Food and feedback

If people didn't eat except when their bodies needed food, nobody would be overweight. What a wonderful world it would be! (Of course, there wouldn't be a market for diet books____)

Hunger is supposed to tell us when it's time to eat, but in the modern world, we rarely rely on this message from our bodies. We eat certain meals on a given schedule, with family and friends. And, while hunger tells us when to eat, there isn't a corresponding signal that says we've had enough. Only when the scale begins to rack up extra pounds and the belt seems to need another notch do we realise the cumulative effect of a little too much food every day.

As long as you aren't hungry, you're probably getting enough food, but how do you keep from eating too much? What's needed, along with food, is feedback— information that tells how you're doing—when to eat and when to stop: the message of the eat watch.

I believe one of the main reasons some people have trouble controlling their weight while others manage it effortlessly is that there's a broken feedback circuit in those of us who tend to overweight. Our bodies don't tell us "enough already!", while our slim and trim comrades, born with a built-in eat watch, always know when to hang up the nosebag.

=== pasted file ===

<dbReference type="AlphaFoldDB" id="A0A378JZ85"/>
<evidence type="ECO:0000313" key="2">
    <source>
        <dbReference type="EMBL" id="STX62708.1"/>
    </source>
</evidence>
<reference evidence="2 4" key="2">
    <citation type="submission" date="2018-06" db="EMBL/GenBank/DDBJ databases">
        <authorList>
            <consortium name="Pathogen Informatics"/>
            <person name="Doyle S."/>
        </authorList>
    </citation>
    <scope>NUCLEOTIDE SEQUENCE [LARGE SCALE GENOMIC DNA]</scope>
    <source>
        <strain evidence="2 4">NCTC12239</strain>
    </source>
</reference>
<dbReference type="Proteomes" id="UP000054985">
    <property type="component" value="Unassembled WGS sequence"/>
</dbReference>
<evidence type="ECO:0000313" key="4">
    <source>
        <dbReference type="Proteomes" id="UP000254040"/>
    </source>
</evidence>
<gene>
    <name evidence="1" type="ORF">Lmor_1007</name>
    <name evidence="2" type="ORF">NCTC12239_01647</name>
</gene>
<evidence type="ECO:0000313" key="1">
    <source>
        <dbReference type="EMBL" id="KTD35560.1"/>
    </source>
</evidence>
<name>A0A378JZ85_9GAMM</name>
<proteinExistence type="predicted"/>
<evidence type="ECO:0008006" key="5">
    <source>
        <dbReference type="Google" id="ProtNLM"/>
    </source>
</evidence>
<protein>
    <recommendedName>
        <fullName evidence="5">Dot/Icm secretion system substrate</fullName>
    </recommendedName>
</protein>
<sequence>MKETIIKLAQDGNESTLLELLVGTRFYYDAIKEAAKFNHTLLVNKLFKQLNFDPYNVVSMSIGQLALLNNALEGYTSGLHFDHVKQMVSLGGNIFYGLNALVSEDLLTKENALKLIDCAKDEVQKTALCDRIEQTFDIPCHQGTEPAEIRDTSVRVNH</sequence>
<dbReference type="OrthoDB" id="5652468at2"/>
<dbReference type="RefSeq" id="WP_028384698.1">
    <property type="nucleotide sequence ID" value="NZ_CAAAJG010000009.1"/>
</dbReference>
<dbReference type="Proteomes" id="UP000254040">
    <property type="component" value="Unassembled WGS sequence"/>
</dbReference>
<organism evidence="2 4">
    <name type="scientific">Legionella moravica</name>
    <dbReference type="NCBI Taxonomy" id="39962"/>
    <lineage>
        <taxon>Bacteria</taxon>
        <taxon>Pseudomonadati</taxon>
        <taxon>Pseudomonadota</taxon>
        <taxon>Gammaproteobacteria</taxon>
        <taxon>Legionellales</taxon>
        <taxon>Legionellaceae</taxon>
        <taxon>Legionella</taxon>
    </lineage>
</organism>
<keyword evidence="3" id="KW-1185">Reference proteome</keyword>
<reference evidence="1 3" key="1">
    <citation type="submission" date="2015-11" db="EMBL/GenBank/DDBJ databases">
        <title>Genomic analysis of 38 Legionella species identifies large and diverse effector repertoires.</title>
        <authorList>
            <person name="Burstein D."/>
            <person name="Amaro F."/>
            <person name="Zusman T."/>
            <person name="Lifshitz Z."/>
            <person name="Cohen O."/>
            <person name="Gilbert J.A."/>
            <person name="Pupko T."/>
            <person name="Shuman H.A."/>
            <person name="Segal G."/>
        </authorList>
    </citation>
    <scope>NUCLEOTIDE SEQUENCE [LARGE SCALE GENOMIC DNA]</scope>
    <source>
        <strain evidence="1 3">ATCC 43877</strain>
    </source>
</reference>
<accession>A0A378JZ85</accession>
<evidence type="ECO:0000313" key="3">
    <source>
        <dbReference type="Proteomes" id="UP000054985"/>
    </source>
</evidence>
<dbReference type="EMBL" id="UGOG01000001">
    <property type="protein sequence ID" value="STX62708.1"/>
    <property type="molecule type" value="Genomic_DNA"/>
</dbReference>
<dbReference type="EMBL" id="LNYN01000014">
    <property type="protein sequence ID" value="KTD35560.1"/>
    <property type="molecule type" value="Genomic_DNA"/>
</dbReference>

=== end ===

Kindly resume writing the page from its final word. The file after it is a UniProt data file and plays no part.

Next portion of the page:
But, hey—no problem! Back when we were all hunter-gatherers, people with crummy eyesight probably didn't live very long. It's hard to throw a spear when you can't even see the end of your arm. Along comes technology and zap!!!: eyeglasses fixed that problem once and for all. Actually, it's tilted the other way these days; if I weren't blind as a cinder block without my glasses, I'd probably have been sent to 'Nam.

So it is with the eat watch. If you weren't born with one, just get one, strap it on your wrist, and get on with life.

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